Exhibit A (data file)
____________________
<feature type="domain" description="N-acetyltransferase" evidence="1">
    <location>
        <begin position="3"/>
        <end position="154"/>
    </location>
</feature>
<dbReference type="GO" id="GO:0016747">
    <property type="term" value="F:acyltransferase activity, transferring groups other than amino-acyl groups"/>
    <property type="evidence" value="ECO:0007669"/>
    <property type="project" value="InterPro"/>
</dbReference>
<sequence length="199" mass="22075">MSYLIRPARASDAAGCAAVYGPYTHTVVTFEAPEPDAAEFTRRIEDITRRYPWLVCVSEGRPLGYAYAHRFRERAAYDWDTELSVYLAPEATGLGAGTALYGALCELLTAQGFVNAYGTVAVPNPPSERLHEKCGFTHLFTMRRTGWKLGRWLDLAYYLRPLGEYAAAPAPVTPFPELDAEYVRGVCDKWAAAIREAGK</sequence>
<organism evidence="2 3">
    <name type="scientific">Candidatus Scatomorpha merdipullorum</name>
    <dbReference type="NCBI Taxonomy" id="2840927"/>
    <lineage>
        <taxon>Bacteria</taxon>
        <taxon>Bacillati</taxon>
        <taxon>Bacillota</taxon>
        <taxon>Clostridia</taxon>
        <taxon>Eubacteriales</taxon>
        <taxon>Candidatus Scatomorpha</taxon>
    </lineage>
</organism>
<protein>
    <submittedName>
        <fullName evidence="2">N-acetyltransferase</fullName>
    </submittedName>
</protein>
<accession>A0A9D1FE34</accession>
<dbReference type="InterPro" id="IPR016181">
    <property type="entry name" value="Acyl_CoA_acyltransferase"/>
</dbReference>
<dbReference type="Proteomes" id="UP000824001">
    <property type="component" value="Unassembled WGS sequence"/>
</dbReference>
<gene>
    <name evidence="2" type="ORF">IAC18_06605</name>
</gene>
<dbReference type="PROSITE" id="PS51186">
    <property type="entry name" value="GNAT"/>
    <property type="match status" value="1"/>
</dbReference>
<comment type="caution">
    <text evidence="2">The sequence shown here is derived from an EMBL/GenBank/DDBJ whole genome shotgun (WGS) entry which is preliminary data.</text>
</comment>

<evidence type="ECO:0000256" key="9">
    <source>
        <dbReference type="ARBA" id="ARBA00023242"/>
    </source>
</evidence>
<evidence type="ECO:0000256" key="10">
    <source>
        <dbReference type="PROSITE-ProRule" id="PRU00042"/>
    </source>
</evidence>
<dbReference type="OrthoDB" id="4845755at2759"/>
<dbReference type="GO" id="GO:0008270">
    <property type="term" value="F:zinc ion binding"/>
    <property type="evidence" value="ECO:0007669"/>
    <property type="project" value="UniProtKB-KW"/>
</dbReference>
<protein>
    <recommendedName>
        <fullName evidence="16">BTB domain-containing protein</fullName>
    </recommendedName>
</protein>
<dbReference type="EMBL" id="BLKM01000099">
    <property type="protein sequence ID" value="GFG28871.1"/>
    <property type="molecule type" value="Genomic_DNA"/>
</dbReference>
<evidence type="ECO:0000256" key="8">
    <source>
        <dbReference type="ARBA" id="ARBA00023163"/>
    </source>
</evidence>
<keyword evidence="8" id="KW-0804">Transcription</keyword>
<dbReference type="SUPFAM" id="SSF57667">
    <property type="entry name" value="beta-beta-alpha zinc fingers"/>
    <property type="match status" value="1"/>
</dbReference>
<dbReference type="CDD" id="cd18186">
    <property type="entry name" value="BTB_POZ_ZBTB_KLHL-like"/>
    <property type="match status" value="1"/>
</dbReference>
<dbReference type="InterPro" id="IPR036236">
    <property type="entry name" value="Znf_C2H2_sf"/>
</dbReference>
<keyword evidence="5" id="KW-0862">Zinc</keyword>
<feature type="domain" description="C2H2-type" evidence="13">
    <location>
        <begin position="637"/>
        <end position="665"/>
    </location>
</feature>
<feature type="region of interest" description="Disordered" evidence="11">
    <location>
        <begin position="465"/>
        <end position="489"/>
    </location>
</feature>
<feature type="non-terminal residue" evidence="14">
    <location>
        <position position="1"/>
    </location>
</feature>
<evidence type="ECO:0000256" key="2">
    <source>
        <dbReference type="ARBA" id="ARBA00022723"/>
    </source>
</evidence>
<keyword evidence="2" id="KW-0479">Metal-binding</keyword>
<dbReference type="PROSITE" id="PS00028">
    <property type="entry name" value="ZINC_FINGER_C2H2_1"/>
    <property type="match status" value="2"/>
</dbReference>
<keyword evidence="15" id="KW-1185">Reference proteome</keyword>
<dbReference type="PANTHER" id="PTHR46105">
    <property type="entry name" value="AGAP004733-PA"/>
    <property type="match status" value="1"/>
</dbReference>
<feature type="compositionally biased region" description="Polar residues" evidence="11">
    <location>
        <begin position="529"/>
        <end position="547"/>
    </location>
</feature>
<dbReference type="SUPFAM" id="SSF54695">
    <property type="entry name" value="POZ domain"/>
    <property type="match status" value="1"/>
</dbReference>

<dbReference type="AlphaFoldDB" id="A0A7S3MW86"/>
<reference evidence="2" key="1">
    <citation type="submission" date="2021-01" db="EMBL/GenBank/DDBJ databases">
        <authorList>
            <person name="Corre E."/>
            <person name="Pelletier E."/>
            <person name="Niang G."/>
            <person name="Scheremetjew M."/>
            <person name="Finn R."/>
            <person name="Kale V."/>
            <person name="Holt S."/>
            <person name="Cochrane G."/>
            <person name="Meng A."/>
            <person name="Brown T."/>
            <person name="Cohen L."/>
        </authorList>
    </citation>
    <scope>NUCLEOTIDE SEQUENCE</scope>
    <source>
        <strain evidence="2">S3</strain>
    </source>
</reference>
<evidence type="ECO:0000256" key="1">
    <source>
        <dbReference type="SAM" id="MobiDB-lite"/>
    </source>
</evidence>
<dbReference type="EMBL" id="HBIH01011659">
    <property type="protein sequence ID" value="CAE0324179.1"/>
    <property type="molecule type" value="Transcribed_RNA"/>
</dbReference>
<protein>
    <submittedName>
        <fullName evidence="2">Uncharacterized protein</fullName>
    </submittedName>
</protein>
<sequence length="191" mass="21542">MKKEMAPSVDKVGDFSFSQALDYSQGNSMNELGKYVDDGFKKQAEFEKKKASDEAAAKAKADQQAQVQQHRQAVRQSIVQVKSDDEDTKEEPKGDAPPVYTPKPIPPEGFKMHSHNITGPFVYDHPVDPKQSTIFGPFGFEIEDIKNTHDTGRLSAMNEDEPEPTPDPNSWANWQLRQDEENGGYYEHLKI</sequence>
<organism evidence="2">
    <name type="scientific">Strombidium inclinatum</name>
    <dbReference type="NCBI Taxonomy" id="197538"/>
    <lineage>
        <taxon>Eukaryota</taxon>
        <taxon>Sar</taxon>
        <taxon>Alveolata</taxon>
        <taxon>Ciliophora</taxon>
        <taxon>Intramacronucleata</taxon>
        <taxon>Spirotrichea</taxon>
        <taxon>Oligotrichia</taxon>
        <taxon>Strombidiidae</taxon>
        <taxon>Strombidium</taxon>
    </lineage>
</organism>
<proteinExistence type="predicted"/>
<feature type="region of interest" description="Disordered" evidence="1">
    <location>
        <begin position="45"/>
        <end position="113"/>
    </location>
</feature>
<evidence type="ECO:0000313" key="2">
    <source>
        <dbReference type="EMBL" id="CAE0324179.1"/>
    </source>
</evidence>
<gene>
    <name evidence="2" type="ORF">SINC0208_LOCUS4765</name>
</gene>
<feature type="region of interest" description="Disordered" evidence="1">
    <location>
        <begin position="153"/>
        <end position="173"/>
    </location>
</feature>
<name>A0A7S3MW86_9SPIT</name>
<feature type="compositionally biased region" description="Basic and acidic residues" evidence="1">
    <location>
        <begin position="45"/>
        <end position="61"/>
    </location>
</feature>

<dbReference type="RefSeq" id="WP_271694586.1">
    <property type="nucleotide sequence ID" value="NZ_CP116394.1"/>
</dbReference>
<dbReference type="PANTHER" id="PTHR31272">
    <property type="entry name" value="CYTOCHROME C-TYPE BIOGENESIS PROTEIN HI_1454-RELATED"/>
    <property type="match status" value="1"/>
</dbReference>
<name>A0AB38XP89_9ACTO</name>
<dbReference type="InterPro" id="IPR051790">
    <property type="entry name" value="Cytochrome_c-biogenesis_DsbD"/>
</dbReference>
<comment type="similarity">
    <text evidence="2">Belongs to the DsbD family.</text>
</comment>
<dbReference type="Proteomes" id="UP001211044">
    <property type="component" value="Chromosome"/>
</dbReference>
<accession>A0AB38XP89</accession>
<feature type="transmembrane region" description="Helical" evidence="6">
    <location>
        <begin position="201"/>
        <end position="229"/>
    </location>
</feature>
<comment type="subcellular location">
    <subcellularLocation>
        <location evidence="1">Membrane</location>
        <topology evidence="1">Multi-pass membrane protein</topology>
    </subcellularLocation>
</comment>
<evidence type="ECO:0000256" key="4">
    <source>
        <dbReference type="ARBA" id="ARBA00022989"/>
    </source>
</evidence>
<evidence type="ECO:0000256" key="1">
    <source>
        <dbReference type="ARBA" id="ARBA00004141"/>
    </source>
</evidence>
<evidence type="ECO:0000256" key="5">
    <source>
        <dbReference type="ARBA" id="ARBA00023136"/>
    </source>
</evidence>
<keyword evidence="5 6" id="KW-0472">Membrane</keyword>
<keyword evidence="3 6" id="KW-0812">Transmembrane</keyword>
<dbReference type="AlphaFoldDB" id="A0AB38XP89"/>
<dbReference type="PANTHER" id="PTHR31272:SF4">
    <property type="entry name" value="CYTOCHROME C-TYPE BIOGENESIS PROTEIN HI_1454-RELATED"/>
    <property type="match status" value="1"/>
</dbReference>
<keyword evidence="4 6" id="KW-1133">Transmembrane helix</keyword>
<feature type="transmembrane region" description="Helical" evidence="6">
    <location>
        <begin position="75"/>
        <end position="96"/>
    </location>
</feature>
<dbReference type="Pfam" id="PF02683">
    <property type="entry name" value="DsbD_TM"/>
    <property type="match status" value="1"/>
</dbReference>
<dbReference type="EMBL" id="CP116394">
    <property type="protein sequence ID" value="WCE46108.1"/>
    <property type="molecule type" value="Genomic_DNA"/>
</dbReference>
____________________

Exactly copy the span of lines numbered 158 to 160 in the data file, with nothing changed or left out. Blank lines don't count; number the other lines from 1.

</evidence>
<dbReference type="EMBL" id="HBIH01011659">
    <property type="protein sequence ID" value="CAE0324179.1"/>